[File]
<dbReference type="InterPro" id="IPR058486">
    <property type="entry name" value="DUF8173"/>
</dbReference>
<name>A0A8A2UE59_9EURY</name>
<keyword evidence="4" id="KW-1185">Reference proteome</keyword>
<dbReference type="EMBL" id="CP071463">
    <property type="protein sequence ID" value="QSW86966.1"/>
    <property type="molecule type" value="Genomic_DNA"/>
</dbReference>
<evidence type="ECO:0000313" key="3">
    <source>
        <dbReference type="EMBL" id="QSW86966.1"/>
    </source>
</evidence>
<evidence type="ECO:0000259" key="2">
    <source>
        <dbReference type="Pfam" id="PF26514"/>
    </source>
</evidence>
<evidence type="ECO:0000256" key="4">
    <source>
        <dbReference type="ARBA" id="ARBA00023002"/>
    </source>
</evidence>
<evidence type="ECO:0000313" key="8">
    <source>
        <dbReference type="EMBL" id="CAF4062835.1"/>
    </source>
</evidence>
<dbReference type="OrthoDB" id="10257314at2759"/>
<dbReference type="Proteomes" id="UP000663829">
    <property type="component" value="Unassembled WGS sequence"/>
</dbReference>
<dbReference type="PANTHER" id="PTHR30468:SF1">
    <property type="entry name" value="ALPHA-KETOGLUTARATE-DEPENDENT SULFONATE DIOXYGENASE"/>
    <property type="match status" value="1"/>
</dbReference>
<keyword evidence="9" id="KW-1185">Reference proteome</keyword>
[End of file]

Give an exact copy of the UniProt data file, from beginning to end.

<dbReference type="InterPro" id="IPR058486">
    <property type="entry name" value="DUF8173"/>
</dbReference>
<name>A0A8A2UE59_9EURY</name>
<keyword evidence="4" id="KW-1185">Reference proteome</keyword>
<dbReference type="EMBL" id="CP071463">
    <property type="protein sequence ID" value="QSW86966.1"/>
    <property type="molecule type" value="Genomic_DNA"/>
</dbReference>
<evidence type="ECO:0000313" key="3">
    <source>
        <dbReference type="EMBL" id="QSW86966.1"/>
    </source>
</evidence>
<evidence type="ECO:0000259" key="2">
    <source>
        <dbReference type="Pfam" id="PF26514"/>
    </source>
</evidence>
<evidence type="ECO:0000256" key="4">
    <source>
        <dbReference type="ARBA" id="ARBA00023002"/>
    </source>
</evidence>
<evidence type="ECO:0000313" key="8">
    <source>
        <dbReference type="EMBL" id="CAF4062835.1"/>
    </source>
</evidence>
<dbReference type="OrthoDB" id="10257314at2759"/>
<dbReference type="Proteomes" id="UP000663829">
    <property type="component" value="Unassembled WGS sequence"/>
</dbReference>
<dbReference type="PANTHER" id="PTHR30468:SF1">
    <property type="entry name" value="ALPHA-KETOGLUTARATE-DEPENDENT SULFONATE DIOXYGENASE"/>
    <property type="match status" value="1"/>
</dbReference>
<keyword evidence="9" id="KW-1185">Reference proteome</keyword>